Opening Words from Sun. January 31 by Joyce Best
I am Joyce Best. a proud member of the DIVERSE Ethical Society of St. Louis. When my husband Steve and I decided to leave Methodism; we looked around for a community that shared our values. We found the Ethical Society met that need. We became active. Steve and I both served on the Board and joined groups where we were pleased to work with outstanding and diverse people.
Unfortunately our Society is not very diverse racially but we are very diverse in other ways. I am reminded of some that involve me:
- We have political non-conformists… Perhaps Socialists.
- Our economic status is varied. As a social worker and teacher/librarian, Steve and I often struggled financially. We were fortunate to buy our house in University City in 1960 for $10,500.
- We come from urban and rural backgrounds.
I grew up in rural northeast Nebraska in Belden, population 300. There were many diverse eastern European farmers but I remember the first Black person I saw. I learned about Black writers and prominent Black people and issues from reading The Negro Digest in our dentist’s office. Why he had a subscription I will never know, but I am glad he did.
My family had a general store. There was no library but we had a swimming pool. We worked hard with few conveniences. Washday involved boiling white shirts in a copper boiler on the cookstove fueled with corncobs. Education was important and my three siblings and I attended the nearby State Normal College at Wayne.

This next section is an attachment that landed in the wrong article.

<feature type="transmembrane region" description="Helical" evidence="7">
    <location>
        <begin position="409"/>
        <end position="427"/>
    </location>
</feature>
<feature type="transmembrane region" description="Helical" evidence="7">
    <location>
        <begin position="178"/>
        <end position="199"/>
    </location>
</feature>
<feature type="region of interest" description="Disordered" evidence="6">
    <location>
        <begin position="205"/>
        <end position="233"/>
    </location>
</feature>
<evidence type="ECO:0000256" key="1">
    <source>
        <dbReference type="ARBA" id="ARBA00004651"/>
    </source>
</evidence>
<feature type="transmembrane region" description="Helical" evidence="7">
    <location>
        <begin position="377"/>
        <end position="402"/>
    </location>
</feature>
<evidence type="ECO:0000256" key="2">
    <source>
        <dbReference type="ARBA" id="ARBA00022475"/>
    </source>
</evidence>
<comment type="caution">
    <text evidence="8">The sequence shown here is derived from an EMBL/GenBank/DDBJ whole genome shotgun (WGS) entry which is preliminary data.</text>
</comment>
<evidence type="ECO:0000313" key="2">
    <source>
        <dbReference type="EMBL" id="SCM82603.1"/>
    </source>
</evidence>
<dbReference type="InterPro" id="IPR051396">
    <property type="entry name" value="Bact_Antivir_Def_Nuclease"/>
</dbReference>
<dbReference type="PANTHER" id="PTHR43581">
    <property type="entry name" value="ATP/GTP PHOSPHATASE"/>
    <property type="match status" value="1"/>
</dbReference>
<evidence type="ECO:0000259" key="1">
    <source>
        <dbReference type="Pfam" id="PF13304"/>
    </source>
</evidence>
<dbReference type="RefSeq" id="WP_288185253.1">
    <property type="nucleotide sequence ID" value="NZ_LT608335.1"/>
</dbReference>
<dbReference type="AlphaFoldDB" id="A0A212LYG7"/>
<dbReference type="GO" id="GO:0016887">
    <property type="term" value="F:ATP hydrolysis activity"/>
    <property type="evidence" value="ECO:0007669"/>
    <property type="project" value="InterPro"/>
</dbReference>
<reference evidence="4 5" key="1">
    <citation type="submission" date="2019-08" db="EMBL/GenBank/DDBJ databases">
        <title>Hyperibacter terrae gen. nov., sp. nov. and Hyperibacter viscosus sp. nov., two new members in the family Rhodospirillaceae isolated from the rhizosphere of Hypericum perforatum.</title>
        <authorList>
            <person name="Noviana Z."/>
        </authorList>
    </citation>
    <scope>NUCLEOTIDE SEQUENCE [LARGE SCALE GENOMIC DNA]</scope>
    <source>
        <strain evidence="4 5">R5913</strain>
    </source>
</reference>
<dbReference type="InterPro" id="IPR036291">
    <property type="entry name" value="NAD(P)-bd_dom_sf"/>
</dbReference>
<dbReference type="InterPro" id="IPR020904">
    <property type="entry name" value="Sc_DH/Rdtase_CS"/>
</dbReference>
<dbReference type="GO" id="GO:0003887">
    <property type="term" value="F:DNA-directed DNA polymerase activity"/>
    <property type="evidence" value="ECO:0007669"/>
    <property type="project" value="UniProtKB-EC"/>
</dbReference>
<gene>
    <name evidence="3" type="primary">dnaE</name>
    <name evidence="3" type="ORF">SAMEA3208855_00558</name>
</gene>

- As a pacifist, I firmly believe in non-violent actions to solve problems. The Women’s International League for Peace and Freedom has been an important part of my life for 60 years. I have attended national and regional conferences, working in many ways with dedicated, committed women.
- People can work for racial integration in many ways. In 1953 our family moved into a four-family flat at 5110 Palm street. There were the owners, Marian and Charlie Oldham, an inter-racial couple, one black family, and two white families. We tried to prove racial integration was possible. WE FAILED! IT DID NOT WORK. White families fled, opening good housing for many Black people.
When we moved in 1960, Jaina and Randy were integrating the neighborhood children.
There are many more ways we are diverse.
Steve and I were among those who started the World Community Center on Skinker where many peace and justice organizations have offices and meeting space. Personally, I support public education, The Lentz Peace Research Association, Missourians for Single Payer Health Care, Death with Dignity, and many other causes.
Our many differences do not separate us. We do not just tolerate but accept others and learn to appreciate differences in our DIVERSE St. Louis Ethical Society.